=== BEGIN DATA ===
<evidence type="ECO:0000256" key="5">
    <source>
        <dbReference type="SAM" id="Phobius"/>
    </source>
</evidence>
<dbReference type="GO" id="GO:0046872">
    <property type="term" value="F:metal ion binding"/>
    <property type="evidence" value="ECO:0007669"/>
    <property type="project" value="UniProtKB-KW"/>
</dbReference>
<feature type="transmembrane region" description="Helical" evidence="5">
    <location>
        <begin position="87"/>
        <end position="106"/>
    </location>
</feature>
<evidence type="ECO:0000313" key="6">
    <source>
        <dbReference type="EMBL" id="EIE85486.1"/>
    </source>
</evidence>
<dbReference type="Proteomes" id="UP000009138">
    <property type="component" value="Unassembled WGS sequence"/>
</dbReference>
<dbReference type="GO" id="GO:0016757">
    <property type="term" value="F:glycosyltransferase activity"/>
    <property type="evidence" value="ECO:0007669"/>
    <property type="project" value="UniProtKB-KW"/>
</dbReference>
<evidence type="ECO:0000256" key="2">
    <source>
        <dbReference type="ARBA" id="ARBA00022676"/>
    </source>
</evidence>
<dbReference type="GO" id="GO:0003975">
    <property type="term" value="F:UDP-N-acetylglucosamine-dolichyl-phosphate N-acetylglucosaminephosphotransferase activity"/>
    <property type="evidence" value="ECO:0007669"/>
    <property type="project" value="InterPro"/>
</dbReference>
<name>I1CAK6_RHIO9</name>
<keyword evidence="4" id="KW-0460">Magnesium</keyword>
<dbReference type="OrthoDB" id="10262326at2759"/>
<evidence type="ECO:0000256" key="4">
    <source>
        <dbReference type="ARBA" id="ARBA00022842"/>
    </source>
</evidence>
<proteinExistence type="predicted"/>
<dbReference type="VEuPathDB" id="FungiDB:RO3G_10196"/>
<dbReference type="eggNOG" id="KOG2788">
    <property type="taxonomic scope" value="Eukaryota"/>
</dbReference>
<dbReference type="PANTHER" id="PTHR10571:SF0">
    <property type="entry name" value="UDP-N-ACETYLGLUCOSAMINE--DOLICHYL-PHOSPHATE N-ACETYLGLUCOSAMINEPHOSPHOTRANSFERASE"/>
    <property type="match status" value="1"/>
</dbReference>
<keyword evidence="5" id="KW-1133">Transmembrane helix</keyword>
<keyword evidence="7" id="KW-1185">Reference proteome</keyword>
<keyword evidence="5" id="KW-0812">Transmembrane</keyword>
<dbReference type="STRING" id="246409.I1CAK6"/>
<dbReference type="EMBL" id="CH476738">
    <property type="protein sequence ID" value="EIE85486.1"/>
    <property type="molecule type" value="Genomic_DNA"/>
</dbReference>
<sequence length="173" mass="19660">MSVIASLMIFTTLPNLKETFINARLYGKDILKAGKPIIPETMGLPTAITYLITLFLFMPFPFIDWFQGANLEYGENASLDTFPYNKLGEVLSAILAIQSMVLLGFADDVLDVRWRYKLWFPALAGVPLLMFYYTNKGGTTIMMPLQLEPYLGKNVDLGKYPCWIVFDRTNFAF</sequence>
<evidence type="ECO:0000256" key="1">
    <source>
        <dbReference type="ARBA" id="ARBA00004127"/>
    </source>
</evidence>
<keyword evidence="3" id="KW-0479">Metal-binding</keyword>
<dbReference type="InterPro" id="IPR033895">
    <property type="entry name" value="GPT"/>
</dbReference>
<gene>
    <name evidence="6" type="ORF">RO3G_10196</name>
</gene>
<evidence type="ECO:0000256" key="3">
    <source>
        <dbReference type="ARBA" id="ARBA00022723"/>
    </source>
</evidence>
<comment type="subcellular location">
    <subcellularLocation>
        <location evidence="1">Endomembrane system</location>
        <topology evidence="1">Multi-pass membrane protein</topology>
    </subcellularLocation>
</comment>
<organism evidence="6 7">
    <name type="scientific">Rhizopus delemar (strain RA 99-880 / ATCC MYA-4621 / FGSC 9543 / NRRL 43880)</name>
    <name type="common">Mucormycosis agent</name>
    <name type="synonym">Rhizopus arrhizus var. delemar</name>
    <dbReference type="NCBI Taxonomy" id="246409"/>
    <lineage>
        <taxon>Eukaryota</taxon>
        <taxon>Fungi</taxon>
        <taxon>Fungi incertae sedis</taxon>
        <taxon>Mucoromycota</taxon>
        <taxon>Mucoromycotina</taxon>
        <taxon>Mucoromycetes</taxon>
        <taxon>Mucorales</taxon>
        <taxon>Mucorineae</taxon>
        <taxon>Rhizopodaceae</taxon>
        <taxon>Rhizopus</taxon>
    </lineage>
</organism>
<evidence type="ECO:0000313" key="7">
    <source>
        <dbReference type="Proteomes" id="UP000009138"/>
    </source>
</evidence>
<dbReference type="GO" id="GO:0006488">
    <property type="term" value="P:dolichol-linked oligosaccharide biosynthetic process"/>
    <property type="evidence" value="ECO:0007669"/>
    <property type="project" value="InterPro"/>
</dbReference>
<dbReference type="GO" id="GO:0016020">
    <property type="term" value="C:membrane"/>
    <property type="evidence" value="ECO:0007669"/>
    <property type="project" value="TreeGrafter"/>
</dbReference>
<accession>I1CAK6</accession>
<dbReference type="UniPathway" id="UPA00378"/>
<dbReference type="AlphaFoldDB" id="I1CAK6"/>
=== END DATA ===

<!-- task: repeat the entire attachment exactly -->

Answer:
<evidence type="ECO:0000256" key="5">
    <source>
        <dbReference type="SAM" id="Phobius"/>
    </source>
</evidence>
<dbReference type="GO" id="GO:0046872">
    <property type="term" value="F:metal ion binding"/>
    <property type="evidence" value="ECO:0007669"/>
    <property type="project" value="UniProtKB-KW"/>
</dbReference>
<feature type="transmembrane region" description="Helical" evidence="5">
    <location>
        <begin position="87"/>
        <end position="106"/>
    </location>
</feature>
<evidence type="ECO:0000313" key="6">
    <source>
        <dbReference type="EMBL" id="EIE85486.1"/>
    </source>
</evidence>
<dbReference type="Proteomes" id="UP000009138">
    <property type="component" value="Unassembled WGS sequence"/>
</dbReference>
<dbReference type="GO" id="GO:0016757">
    <property type="term" value="F:glycosyltransferase activity"/>
    <property type="evidence" value="ECO:0007669"/>
    <property type="project" value="UniProtKB-KW"/>
</dbReference>
<evidence type="ECO:0000256" key="2">
    <source>
        <dbReference type="ARBA" id="ARBA00022676"/>
    </source>
</evidence>
<dbReference type="GO" id="GO:0003975">
    <property type="term" value="F:UDP-N-acetylglucosamine-dolichyl-phosphate N-acetylglucosaminephosphotransferase activity"/>
    <property type="evidence" value="ECO:0007669"/>
    <property type="project" value="InterPro"/>
</dbReference>
<name>I1CAK6_RHIO9</name>
<keyword evidence="4" id="KW-0460">Magnesium</keyword>
<dbReference type="OrthoDB" id="10262326at2759"/>
<evidence type="ECO:0000256" key="4">
    <source>
        <dbReference type="ARBA" id="ARBA00022842"/>
    </source>
</evidence>
<proteinExistence type="predicted"/>
<dbReference type="VEuPathDB" id="FungiDB:RO3G_10196"/>
<dbReference type="eggNOG" id="KOG2788">
    <property type="taxonomic scope" value="Eukaryota"/>
</dbReference>
<dbReference type="PANTHER" id="PTHR10571:SF0">
    <property type="entry name" value="UDP-N-ACETYLGLUCOSAMINE--DOLICHYL-PHOSPHATE N-ACETYLGLUCOSAMINEPHOSPHOTRANSFERASE"/>
    <property type="match status" value="1"/>
</dbReference>
<keyword evidence="5" id="KW-1133">Transmembrane helix</keyword>
<keyword evidence="7" id="KW-1185">Reference proteome</keyword>
<keyword evidence="5" id="KW-0812">Transmembrane</keyword>
<dbReference type="STRING" id="246409.I1CAK6"/>
<dbReference type="EMBL" id="CH476738">
    <property type="protein sequence ID" value="EIE85486.1"/>
    <property type="molecule type" value="Genomic_DNA"/>
</dbReference>
<sequence length="173" mass="19660">MSVIASLMIFTTLPNLKETFINARLYGKDILKAGKPIIPETMGLPTAITYLITLFLFMPFPFIDWFQGANLEYGENASLDTFPYNKLGEVLSAILAIQSMVLLGFADDVLDVRWRYKLWFPALAGVPLLMFYYTNKGGTTIMMPLQLEPYLGKNVDLGKYPCWIVFDRTNFAF</sequence>
<evidence type="ECO:0000256" key="1">
    <source>
        <dbReference type="ARBA" id="ARBA00004127"/>
    </source>
</evidence>
<keyword evidence="3" id="KW-0479">Metal-binding</keyword>
<dbReference type="InterPro" id="IPR033895">
    <property type="entry name" value="GPT"/>
</dbReference>
<gene>
    <name evidence="6" type="ORF">RO3G_10196</name>
</gene>
<evidence type="ECO:0000256" key="3">
    <source>
        <dbReference type="ARBA" id="ARBA00022723"/>
    </source>
</evidence>
<comment type="subcellular location">
    <subcellularLocation>
        <location evidence="1">Endomembrane system</location>
        <topology evidence="1">Multi-pass membrane protein</topology>
    </subcellularLocation>
</comment>
<organism evidence="6 7">
    <name type="scientific">Rhizopus delemar (strain RA 99-880 / ATCC MYA-4621 / FGSC 9543 / NRRL 43880)</name>
    <name type="common">Mucormycosis agent</name>
    <name type="synonym">Rhizopus arrhizus var. delemar</name>
    <dbReference type="NCBI Taxonomy" id="246409"/>
    <lineage>
        <taxon>Eukaryota</taxon>
        <taxon>Fungi</taxon>
        <taxon>Fungi incertae sedis</taxon>
        <taxon>Mucoromycota</taxon>
        <taxon>Mucoromycotina</taxon>
        <taxon>Mucoromycetes</taxon>
        <taxon>Mucorales</taxon>
        <taxon>Mucorineae</taxon>
        <taxon>Rhizopodaceae</taxon>
        <taxon>Rhizopus</taxon>
    </lineage>
</organism>
<evidence type="ECO:0000313" key="7">
    <source>
        <dbReference type="Proteomes" id="UP000009138"/>
    </source>
</evidence>
<dbReference type="GO" id="GO:0006488">
    <property type="term" value="P:dolichol-linked oligosaccharide biosynthetic process"/>
    <property type="evidence" value="ECO:0007669"/>
    <property type="project" value="InterPro"/>
</dbReference>
<dbReference type="GO" id="GO:0016020">
    <property type="term" value="C:membrane"/>
    <property type="evidence" value="ECO:0007669"/>
    <property type="project" value="TreeGrafter"/>
</dbReference>
<accession>I1CAK6</accession>
<dbReference type="UniPathway" id="UPA00378"/>
<dbReference type="AlphaFoldDB" id="I1CAK6"/>